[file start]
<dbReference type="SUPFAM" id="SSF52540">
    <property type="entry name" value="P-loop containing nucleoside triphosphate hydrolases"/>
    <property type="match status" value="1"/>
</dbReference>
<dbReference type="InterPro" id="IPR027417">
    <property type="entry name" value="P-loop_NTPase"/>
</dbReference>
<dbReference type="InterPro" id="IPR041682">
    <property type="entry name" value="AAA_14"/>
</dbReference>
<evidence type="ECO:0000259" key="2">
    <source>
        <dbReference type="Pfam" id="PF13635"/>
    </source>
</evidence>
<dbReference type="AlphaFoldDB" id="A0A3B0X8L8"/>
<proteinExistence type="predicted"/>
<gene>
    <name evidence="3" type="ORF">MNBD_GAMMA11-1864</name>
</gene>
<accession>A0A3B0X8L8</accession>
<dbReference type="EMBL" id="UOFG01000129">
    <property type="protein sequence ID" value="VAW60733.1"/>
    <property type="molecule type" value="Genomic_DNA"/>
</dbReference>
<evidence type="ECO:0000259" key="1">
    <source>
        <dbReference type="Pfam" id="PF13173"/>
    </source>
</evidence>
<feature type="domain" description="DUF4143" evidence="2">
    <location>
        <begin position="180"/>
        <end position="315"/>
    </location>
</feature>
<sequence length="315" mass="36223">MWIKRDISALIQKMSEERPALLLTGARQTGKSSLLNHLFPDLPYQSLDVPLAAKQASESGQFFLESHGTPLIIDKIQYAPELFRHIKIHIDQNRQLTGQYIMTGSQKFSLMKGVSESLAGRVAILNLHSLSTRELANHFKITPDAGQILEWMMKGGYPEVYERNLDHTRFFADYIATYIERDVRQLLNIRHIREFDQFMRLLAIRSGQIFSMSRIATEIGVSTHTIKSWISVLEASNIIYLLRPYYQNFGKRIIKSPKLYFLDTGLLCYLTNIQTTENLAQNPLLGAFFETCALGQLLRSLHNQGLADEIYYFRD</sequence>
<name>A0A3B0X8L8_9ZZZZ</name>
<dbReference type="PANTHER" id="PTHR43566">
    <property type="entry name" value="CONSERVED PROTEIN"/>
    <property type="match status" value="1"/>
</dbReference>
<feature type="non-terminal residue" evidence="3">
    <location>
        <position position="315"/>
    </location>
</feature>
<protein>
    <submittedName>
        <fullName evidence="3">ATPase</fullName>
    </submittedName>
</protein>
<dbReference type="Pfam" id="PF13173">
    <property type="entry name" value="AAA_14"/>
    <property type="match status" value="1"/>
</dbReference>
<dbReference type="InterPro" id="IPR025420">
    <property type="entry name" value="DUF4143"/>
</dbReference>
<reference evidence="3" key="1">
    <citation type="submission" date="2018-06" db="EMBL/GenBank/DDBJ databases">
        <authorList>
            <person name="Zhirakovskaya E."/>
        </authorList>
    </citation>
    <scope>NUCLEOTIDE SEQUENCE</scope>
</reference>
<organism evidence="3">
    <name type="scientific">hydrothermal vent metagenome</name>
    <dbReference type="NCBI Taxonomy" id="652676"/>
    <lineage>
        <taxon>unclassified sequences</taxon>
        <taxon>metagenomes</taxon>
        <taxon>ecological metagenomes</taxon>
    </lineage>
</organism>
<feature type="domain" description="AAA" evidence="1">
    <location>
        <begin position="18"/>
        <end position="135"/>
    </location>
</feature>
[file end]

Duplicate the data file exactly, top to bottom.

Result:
<dbReference type="SUPFAM" id="SSF52540">
    <property type="entry name" value="P-loop containing nucleoside triphosphate hydrolases"/>
    <property type="match status" value="1"/>
</dbReference>
<dbReference type="InterPro" id="IPR027417">
    <property type="entry name" value="P-loop_NTPase"/>
</dbReference>
<dbReference type="InterPro" id="IPR041682">
    <property type="entry name" value="AAA_14"/>
</dbReference>
<evidence type="ECO:0000259" key="2">
    <source>
        <dbReference type="Pfam" id="PF13635"/>
    </source>
</evidence>
<dbReference type="AlphaFoldDB" id="A0A3B0X8L8"/>
<proteinExistence type="predicted"/>
<gene>
    <name evidence="3" type="ORF">MNBD_GAMMA11-1864</name>
</gene>
<accession>A0A3B0X8L8</accession>
<dbReference type="EMBL" id="UOFG01000129">
    <property type="protein sequence ID" value="VAW60733.1"/>
    <property type="molecule type" value="Genomic_DNA"/>
</dbReference>
<evidence type="ECO:0000259" key="1">
    <source>
        <dbReference type="Pfam" id="PF13173"/>
    </source>
</evidence>
<feature type="domain" description="DUF4143" evidence="2">
    <location>
        <begin position="180"/>
        <end position="315"/>
    </location>
</feature>
<sequence length="315" mass="36223">MWIKRDISALIQKMSEERPALLLTGARQTGKSSLLNHLFPDLPYQSLDVPLAAKQASESGQFFLESHGTPLIIDKIQYAPELFRHIKIHIDQNRQLTGQYIMTGSQKFSLMKGVSESLAGRVAILNLHSLSTRELANHFKITPDAGQILEWMMKGGYPEVYERNLDHTRFFADYIATYIERDVRQLLNIRHIREFDQFMRLLAIRSGQIFSMSRIATEIGVSTHTIKSWISVLEASNIIYLLRPYYQNFGKRIIKSPKLYFLDTGLLCYLTNIQTTENLAQNPLLGAFFETCALGQLLRSLHNQGLADEIYYFRD</sequence>
<name>A0A3B0X8L8_9ZZZZ</name>
<dbReference type="PANTHER" id="PTHR43566">
    <property type="entry name" value="CONSERVED PROTEIN"/>
    <property type="match status" value="1"/>
</dbReference>
<feature type="non-terminal residue" evidence="3">
    <location>
        <position position="315"/>
    </location>
</feature>
<protein>
    <submittedName>
        <fullName evidence="3">ATPase</fullName>
    </submittedName>
</protein>
<dbReference type="Pfam" id="PF13173">
    <property type="entry name" value="AAA_14"/>
    <property type="match status" value="1"/>
</dbReference>
<dbReference type="InterPro" id="IPR025420">
    <property type="entry name" value="DUF4143"/>
</dbReference>
<reference evidence="3" key="1">
    <citation type="submission" date="2018-06" db="EMBL/GenBank/DDBJ databases">
        <authorList>
            <person name="Zhirakovskaya E."/>
        </authorList>
    </citation>
    <scope>NUCLEOTIDE SEQUENCE</scope>
</reference>
<organism evidence="3">
    <name type="scientific">hydrothermal vent metagenome</name>
    <dbReference type="NCBI Taxonomy" id="652676"/>
    <lineage>
        <taxon>unclassified sequences</taxon>
        <taxon>metagenomes</taxon>
        <taxon>ecological metagenomes</taxon>
    </lineage>
</organism>
<feature type="domain" description="AAA" evidence="1">
    <location>
        <begin position="18"/>
        <end position="135"/>
    </location>
</feature>